Retirement Planning Basics. Do these 5 things first.

Greg Gagne |

What’s your ideal retirement?

Traveling? Practicing your favorite hobbies? Caring for loved ones?

Whatever you envision, creating a plan of action can feel exhausting.

There are, however, a few simple, yet commonly overlooked steps you can take today to help you feel more comfortable throughout your planning process. 

5 Tasks that Could Help You Find Retirement Bliss

Romantic ideas of retirement don’t become a reality all by themselves. They’re also not usually sustainable without a solid foundation and a well-thought-out plan. Part of that requires the tasks below, which can easily fall to the wayside, especially if you aren’t sure how to tackle them.

1. Budgeting & Number Crunching

How much will it cost to live every year you’re retired? What does your monthly budget in retirement look like?

Many of us know how much we need to save, so we can retire. Fewer of us have done the math to work out how much money we really need every month or year when we’re retired.

Advisor's tip: Consider taxes and all income streams you’ll have in retirement. Taxes alone could be a reason to rethink part of your retirement plans, like where you want to live as a retiree.

2. Factoring Inflation into Your Plans

How much will your retirement budget—and your purchasing power—change in 5 to 10 years?

Inflation can be the elephant in the room of retirement talks, and ignoring it can be a disaster for your future budget.

Advisor's tip: Estimate conservatively and reference the latest inflation rates. Also, don’t look at the numbers as absolutes. View them as “working” references that you may need to revisit in the future as inflation rates change.1

3. Planning for Longevity, Health Care & Long-Term Care

Ideal retirement plans now may not work for you in the future. It’s important to consider that your your post-work life could last at least three decades.2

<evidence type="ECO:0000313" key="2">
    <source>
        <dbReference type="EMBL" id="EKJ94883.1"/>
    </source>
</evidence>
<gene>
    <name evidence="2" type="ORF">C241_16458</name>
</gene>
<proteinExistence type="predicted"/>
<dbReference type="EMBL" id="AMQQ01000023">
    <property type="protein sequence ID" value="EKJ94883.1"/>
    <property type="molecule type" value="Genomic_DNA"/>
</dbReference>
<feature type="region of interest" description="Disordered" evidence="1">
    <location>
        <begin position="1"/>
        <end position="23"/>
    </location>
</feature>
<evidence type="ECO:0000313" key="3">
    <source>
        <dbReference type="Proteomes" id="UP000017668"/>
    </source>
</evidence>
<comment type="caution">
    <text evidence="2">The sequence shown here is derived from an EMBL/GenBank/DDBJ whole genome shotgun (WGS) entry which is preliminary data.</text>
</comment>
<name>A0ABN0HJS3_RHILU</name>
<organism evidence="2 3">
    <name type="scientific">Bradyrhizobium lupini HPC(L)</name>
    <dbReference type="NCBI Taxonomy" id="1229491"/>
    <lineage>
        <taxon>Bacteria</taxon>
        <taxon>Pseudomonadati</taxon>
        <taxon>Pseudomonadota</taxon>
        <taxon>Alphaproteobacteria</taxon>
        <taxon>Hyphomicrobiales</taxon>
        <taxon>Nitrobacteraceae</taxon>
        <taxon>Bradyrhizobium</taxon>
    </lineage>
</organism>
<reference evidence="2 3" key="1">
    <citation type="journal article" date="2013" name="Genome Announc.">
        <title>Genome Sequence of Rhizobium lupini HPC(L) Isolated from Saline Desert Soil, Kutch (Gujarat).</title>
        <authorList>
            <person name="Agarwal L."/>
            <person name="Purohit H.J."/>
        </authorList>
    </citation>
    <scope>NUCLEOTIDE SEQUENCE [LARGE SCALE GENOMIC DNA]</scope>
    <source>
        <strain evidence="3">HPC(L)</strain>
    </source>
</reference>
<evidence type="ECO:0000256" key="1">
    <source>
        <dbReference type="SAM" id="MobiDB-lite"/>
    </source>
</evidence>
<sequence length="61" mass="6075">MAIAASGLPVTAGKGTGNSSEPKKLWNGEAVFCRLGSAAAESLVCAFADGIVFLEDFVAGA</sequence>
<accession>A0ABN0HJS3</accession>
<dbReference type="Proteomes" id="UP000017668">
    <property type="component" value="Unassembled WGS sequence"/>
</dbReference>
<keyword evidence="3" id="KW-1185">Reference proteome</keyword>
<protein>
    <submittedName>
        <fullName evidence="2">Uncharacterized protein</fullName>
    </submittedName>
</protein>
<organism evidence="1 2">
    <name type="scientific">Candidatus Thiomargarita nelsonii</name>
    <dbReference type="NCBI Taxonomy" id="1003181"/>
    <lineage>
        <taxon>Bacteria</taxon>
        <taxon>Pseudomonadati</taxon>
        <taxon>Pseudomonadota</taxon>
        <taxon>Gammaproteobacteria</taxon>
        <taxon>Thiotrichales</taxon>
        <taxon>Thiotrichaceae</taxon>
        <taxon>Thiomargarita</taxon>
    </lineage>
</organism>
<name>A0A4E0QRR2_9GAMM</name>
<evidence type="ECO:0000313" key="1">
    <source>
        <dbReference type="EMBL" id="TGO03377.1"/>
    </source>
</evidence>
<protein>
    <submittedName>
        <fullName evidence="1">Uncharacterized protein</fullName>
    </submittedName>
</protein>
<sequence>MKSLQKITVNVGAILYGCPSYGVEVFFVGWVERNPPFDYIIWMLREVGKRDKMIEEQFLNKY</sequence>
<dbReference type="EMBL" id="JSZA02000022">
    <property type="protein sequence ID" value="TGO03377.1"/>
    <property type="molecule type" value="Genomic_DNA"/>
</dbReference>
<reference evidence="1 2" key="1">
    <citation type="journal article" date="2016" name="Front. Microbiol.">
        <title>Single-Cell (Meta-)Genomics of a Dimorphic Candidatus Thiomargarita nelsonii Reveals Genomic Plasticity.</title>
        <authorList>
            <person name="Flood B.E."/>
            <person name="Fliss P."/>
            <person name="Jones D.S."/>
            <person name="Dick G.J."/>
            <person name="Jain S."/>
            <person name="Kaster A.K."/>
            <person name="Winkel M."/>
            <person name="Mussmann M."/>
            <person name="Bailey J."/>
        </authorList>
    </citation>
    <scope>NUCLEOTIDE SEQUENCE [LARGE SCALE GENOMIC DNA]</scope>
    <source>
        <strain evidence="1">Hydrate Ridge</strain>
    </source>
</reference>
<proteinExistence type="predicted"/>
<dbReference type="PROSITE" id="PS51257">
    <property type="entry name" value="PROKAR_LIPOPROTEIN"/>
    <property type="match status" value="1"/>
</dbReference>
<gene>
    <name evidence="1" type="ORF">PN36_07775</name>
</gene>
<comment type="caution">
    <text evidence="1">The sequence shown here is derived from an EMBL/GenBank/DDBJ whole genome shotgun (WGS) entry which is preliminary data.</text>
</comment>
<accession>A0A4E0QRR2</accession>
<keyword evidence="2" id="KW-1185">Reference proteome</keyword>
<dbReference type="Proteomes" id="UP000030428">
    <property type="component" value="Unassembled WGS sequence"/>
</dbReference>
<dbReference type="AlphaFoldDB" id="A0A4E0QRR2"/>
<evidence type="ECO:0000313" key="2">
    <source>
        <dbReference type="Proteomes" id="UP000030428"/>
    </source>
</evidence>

That means planning not just for your jet-setting retirement years but also for your later-in-life needs too.2

Advisor's tip: You aren’t locked into your retirement plan. If it’s not working or your needs evolve, your plan and the financial strategies that back it up can shift too.

4. Addressing Potential Boredom

Retiring can open up more time than you may be ready for, especially if your loved ones are busy with work or school. Boredom can become a real problem for retirees, as a lack of mental and emotional stimulation can negatively affect our health and quality of life.3 

Advisor's tip: Think about creating new retirement habits and routines that are based on your passions and values. It can take time to construct a productive schedule, but once done, can provide consistent structure, comfort, purpose, and satisfaction.3,4

5. Considering the Possible Alternatives

Retirement doesn’t have to mean you never work again. These days, more people are carving out their own transitions into retired life. Entrepreneurship or scaled-down, part-time work schedules are popular options.

Advisor's tip: You don’t have to have to work in the industry you want to retire from, and you don’t need a high-powered job to make your professional life meaningful. Some may even choose to go back to school and be “professional students,” earning additional degrees instead of a part-time income.

Retirement Planning: What’s next?

You never have to plan for retirement alone—a fresh perspective, with some professional guidance, could give you a better way to live your life––your way. 




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